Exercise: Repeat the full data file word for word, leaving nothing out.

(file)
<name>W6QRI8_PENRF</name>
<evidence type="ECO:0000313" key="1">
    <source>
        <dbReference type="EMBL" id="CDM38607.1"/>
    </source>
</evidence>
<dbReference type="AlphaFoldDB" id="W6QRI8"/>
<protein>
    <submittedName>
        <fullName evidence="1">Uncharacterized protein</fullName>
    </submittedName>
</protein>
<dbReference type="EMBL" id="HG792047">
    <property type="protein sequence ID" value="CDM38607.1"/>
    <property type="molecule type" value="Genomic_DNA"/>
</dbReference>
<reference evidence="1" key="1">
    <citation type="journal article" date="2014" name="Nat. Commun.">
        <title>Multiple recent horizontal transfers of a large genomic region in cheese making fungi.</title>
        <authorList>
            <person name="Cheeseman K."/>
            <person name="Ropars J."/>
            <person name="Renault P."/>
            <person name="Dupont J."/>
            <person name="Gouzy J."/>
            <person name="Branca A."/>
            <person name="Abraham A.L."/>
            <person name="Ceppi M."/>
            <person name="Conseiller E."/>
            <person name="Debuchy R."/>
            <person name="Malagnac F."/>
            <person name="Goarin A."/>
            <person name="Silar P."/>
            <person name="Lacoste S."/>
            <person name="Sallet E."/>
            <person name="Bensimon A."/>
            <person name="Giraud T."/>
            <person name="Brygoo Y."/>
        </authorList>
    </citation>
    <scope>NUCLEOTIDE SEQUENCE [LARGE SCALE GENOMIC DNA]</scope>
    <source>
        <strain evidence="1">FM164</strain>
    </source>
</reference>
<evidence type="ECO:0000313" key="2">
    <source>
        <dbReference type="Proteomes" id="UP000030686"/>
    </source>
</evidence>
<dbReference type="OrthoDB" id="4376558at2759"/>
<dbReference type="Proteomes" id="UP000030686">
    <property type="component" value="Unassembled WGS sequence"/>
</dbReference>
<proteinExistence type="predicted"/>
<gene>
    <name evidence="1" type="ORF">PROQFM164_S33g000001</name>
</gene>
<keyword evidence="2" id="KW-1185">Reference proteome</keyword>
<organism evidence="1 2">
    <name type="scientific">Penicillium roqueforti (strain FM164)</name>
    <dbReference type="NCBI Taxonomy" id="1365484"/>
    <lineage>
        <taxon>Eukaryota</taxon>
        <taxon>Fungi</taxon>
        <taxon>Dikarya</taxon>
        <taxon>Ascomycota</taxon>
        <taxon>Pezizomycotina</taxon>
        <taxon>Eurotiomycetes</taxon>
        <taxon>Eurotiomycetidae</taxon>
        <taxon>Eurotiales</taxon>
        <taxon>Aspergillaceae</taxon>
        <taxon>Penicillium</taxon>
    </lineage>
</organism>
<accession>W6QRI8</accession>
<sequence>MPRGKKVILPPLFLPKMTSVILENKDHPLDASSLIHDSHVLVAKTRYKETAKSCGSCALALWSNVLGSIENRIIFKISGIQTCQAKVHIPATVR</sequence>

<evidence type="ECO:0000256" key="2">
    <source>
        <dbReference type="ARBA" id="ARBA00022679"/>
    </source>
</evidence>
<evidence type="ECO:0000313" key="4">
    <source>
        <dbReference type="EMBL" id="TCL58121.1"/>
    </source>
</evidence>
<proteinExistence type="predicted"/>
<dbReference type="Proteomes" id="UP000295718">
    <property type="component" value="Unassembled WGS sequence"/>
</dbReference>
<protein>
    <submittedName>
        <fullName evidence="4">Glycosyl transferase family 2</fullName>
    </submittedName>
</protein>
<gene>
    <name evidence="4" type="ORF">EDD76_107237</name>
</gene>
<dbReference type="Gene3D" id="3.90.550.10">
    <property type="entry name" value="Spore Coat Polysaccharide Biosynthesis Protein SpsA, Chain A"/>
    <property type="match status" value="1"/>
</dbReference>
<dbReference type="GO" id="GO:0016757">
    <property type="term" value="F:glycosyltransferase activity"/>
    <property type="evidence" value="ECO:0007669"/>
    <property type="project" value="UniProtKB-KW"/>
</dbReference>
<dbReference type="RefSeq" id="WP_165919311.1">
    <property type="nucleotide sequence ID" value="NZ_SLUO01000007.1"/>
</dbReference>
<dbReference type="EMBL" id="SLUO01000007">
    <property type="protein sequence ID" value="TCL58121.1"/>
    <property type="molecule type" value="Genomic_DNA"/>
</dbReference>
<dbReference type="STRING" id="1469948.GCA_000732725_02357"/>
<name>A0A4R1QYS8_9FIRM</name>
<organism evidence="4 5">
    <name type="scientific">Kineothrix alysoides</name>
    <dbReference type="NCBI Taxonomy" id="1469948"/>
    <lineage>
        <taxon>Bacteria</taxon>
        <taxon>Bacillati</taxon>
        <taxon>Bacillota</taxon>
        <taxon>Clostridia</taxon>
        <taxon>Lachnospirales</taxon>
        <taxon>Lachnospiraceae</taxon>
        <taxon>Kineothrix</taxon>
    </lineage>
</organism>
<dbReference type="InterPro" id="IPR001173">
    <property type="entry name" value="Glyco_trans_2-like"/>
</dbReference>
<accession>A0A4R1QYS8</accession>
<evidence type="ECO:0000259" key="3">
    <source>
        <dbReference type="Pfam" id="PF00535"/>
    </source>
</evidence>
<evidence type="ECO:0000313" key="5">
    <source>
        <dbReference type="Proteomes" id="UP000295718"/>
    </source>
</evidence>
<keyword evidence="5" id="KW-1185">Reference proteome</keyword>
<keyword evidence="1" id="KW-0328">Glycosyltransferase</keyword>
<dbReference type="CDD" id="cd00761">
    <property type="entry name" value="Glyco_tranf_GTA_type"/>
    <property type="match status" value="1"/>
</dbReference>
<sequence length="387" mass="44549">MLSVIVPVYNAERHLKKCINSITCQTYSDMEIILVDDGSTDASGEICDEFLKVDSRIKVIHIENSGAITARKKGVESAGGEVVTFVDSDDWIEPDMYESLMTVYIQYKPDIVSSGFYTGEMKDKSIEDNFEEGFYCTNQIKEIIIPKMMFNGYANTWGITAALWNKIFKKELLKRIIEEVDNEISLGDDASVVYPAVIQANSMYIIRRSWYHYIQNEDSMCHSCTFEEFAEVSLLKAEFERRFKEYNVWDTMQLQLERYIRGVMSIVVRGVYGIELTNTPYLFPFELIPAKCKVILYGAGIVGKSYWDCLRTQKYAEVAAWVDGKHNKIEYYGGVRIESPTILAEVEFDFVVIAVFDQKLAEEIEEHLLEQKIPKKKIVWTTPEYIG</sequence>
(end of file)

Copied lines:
<name>W6QRI8_PENRF</name>
<evidence type="ECO:0000313" key="1">
    <source>
        <dbReference type="EMBL" id="CDM38607.1"/>
    </source>
</evidence>
<dbReference type="AlphaFoldDB" id="W6QRI8"/>
<protein>
    <submittedName>
        <fullName evidence="1">Uncharacterized protein</fullName>
    </submittedName>
</protein>
<dbReference type="EMBL" id="HG792047">
    <property type="protein sequence ID" value="CDM38607.1"/>
    <property type="molecule type" value="Genomic_DNA"/>
</dbReference>
<reference evidence="1" key="1">
    <citation type="journal article" date="2014" name="Nat. Commun.">
        <title>Multiple recent horizontal transfers of a large genomic region in cheese making fungi.</title>
        <authorList>
            <person name="Cheeseman K."/>
            <person name="Ropars J."/>
            <person name="Renault P."/>
            <person name="Dupont J."/>
            <person name="Gouzy J."/>
            <person name="Branca A."/>
            <person name="Abraham A.L."/>
            <person name="Ceppi M."/>
            <person name="Conseiller E."/>
            <person name="Debuchy R."/>
            <person name="Malagnac F."/>
            <person name="Goarin A."/>
            <person name="Silar P."/>
            <person name="Lacoste S."/>
            <person name="Sallet E."/>
            <person name="Bensimon A."/>
            <person name="Giraud T."/>
            <person name="Brygoo Y."/>
        </authorList>
    </citation>
    <scope>NUCLEOTIDE SEQUENCE [LARGE SCALE GENOMIC DNA]</scope>
    <source>
        <strain evidence="1">FM164</strain>
    </source>
</reference>
<evidence type="ECO:0000313" key="2">
    <source>
        <dbReference type="Proteomes" id="UP000030686"/>
    </source>
</evidence>
<dbReference type="OrthoDB" id="4376558at2759"/>
<dbReference type="Proteomes" id="UP000030686">
    <property type="component" value="Unassembled WGS sequence"/>
</dbReference>
<proteinExistence type="predicted"/>
<gene>
    <name evidence="1" type="ORF">PROQFM164_S33g000001</name>
</gene>
<keyword evidence="2" id="KW-1185">Reference proteome</keyword>
<organism evidence="1 2">
    <name type="scientific">Penicillium roqueforti (strain FM164)</name>
    <dbReference type="NCBI Taxonomy" id="1365484"/>
    <lineage>
        <taxon>Eukaryota</taxon>
        <taxon>Fungi</taxon>
        <taxon>Dikarya</taxon>
        <taxon>Ascomycota</taxon>
        <taxon>Pezizomycotina</taxon>
        <taxon>Eurotiomycetes</taxon>
        <taxon>Eurotiomycetidae</taxon>
        <taxon>Eurotiales</taxon>
        <taxon>Aspergillaceae</taxon>
        <taxon>Penicillium</taxon>
    </lineage>
</organism>
<accession>W6QRI8</accession>
<sequence>MPRGKKVILPPLFLPKMTSVILENKDHPLDASSLIHDSHVLVAKTRYKETAKSCGSCALALWSNVLGSIENRIIFKISGIQTCQAKVHIPATVR</sequence>

<evidence type="ECO:0000256" key="2">
    <source>
        <dbReference type="ARBA" id="ARBA00022679"/>
    </source>
</evidence>
<evidence type="ECO:0000313" key="4">
    <source>
        <dbReference type="EMBL" id="TCL58121.1"/>
    </source>
</evidence>
<proteinExistence type="predicted"/>
<dbReference type="Proteomes" id="UP000295718">
    <property type="component" value="Unassembled WGS sequence"/>
</dbReference>
<protein>
    <submittedName>
        <fullName evidence="4">Glycosyl transferase family 2</fullName>
    </submittedName>
</protein>
<gene>
    <name evidence="4" type="ORF">EDD76_107237</name>
</gene>
<dbReference type="Gene3D" id="3.90.550.10">
    <property type="entry name" value="Spore Coat Polysaccharide Biosynthesis Protein SpsA, Chain A"/>
    <property type="match status" value="1"/>
</dbReference>
<dbReference type="GO" id="GO:0016757">
    <property type="term" value="F:glycosyltransferase activity"/>
    <property type="evidence" value="ECO:0007669"/>
    <property type="project" value="UniProtKB-KW"/>
</dbReference>
<dbReference type="RefSeq" id="WP_165919311.1">
    <property type="nucleotide sequence ID" value="NZ_SLUO01000007.1"/>
</dbReference>
<dbReference type="EMBL" id="SLUO01000007">
    <property type="protein sequence ID" value="TCL58121.1"/>
    <property type="molecule type" value="Genomic_DNA"/>
</dbReference>
<dbReference type="STRING" id="1469948.GCA_000732725_02357"/>
<name>A0A4R1QYS8_9FIRM</name>
<organism evidence="4 5">
    <name type="scientific">Kineothrix alysoides</name>
    <dbReference type="NCBI Taxonomy" id="1469948"/>
    <lineage>
        <taxon>Bacteria</taxon>
        <taxon>Bacillati</taxon>
        <taxon>Bacillota</taxon>
        <taxon>Clostridia</taxon>
        <taxon>Lachnospirales</taxon>
        <taxon>Lachnospiraceae</taxon>
        <taxon>Kineothrix</taxon>
    </lineage>
</organism>
<dbReference type="InterPro" id="IPR001173">
    <property type="entry name" value="Glyco_trans_2-like"/>
</dbReference>
<accession>A0A4R1QYS8</accession>
<evidence type="ECO:0000259" key="3">
    <source>
        <dbReference type="Pfam" id="PF00535"/>
    </source>
</evidence>
<evidence type="ECO:0000313" key="5">
    <source>
        <dbReference type="Proteomes" id="UP000295718"/>
    </source>
</evidence>
<keyword evidence="5" id="KW-1185">Reference proteome</keyword>
<keyword evidence="1" id="KW-0328">Glycosyltransferase</keyword>
<dbReference type="CDD" id="cd00761">
    <property type="entry name" value="Glyco_tranf_GTA_type"/>
    <property type="match status" value="1"/>
</dbReference>
<sequence length="387" mass="44549">MLSVIVPVYNAERHLKKCINSITCQTYSDMEIILVDDGSTDASGEICDEFLKVDSRIKVIHIENSGAITARKKGVESAGGEVVTFVDSDDWIEPDMYESLMTVYIQYKPDIVSSGFYTGEMKDKSIEDNFEEGFYCTNQIKEIIIPKMMFNGYANTWGITAALWNKIFKKELLKRIIEEVDNEISLGDDASVVYPAVIQANSMYIIRRSWYHYIQNEDSMCHSCTFEEFAEVSLLKAEFERRFKEYNVWDTMQLQLERYIRGVMSIVVRGVYGIELTNTPYLFPFELIPAKCKVILYGAGIVGKSYWDCLRTQKYAEVAAWVDGKHNKIEYYGGVRIESPTILAEVEFDFVVIAVFDQKLAEEIEEHLLEQKIPKKKIVWTTPEYIG</sequence>